33. Remote Areas
By Tom Neale, 7/14/2008
By Tom Neale
1. Treat paradise like you would anywhere else. Don’t go into bad areas. You’ll usually know what’s a bad area if you listen to cruisers’ nets on ham and SSB radio, pay attention to the VHF and use common sense.
2. In remote areas it’s usually a good idea to travel and anchor with other known boats.
3. Don’t assume that just because some one is on a “cruising boat” that they’re OK. In cruising harbors where boats come and go every day and no one knows anyone’s past, bad people can say all sorts of wonderful things about themselves that aren’t true. They can, for the time, create their past.
4. When you’re cruising in remote areas of other countries and someone comes out from the shore and asks you to leave, it’s usually a good idea to do so, even if you have a “right” to anchor there.
5. If you see something going on that just doesn’t seem “right,” leave.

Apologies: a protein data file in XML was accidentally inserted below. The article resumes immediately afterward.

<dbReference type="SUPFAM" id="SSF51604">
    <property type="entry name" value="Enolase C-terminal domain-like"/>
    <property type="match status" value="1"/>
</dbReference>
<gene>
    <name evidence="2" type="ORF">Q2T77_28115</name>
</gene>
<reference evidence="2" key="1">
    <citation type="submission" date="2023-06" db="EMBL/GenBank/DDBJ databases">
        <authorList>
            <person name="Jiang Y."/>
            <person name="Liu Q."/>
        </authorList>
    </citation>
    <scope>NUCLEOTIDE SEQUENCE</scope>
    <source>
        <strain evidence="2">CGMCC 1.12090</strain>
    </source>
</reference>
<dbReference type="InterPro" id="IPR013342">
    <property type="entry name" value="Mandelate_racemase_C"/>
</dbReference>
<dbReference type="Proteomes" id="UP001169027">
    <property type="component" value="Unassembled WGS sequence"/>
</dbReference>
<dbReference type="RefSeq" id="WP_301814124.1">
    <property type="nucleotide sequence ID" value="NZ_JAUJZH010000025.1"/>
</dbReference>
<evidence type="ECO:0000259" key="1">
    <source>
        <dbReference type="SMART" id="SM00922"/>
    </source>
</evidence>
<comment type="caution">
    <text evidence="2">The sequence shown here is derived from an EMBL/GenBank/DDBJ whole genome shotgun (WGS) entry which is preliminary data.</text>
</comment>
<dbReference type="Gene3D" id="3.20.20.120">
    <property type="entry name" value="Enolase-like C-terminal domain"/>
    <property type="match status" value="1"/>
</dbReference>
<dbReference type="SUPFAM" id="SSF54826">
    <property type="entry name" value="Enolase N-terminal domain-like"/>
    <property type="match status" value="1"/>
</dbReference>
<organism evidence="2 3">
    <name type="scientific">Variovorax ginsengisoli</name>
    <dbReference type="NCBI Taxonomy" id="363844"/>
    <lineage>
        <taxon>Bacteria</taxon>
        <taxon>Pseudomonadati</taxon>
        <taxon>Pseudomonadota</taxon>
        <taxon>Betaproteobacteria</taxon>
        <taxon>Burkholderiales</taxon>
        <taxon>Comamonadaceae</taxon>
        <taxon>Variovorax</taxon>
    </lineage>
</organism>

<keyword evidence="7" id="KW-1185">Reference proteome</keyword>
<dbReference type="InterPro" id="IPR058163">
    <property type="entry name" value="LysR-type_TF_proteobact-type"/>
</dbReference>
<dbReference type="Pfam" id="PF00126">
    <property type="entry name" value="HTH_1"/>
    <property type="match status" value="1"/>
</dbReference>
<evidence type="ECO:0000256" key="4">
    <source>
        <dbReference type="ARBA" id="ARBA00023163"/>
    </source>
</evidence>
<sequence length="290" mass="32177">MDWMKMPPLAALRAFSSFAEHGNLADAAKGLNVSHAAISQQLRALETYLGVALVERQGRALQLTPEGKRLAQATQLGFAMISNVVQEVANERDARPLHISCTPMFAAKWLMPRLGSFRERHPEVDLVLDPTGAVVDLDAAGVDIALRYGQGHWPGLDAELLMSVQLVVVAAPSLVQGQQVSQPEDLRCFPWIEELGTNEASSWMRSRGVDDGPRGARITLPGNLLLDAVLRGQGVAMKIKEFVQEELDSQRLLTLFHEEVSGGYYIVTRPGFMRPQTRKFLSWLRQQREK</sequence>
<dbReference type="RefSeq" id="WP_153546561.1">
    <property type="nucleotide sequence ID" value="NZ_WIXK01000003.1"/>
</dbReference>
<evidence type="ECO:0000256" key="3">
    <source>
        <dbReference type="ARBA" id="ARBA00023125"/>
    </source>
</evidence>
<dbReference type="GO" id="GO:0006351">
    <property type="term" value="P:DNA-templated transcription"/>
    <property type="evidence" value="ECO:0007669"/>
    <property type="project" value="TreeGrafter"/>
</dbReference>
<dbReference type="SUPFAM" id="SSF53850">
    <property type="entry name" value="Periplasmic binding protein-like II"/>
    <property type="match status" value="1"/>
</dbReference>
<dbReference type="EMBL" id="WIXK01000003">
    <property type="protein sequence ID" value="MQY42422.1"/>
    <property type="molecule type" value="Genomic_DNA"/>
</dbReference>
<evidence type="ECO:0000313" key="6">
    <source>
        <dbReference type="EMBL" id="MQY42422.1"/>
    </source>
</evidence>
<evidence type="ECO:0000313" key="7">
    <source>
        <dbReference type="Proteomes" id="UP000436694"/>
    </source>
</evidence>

6. When you travel to or in remote areas let friends know your plans and itinerary. Cruisers’ nets on ham and SSB radio have check ins for people underway.
7. Sometimes people anchor out for the night (in settled weather) on the Great Bahama Banks when making the passage from Florida to the Berrys, Andros or Nassau. If you do this, do it with other known boats.
8. Remember that in other countries, police and the legal process may work very differently than in the States.
9. There are many things that you can do to protect yourself. Locking your dinghy or bringing it aboard at night, locking your hatches in questionable areas, and keeping well lit are just a few.
10. One famous world cruiser protected himself by spreading tacks about his deck when at anchor at night when he thought there was a risk of being illegally boarded. If you do this, just don’t forget you put them there—especially if you go to the side for a nature call at 2:00 AM.
11. Always use your own best judgment and the advice of competent authorities. The advice here shouldn’t be relied on to completely deal with these situations. It’s only intended to get you thinking about the issues.
Go to www.tomneale.com for other tips and information
Copyright 2004-2005 Tom Neale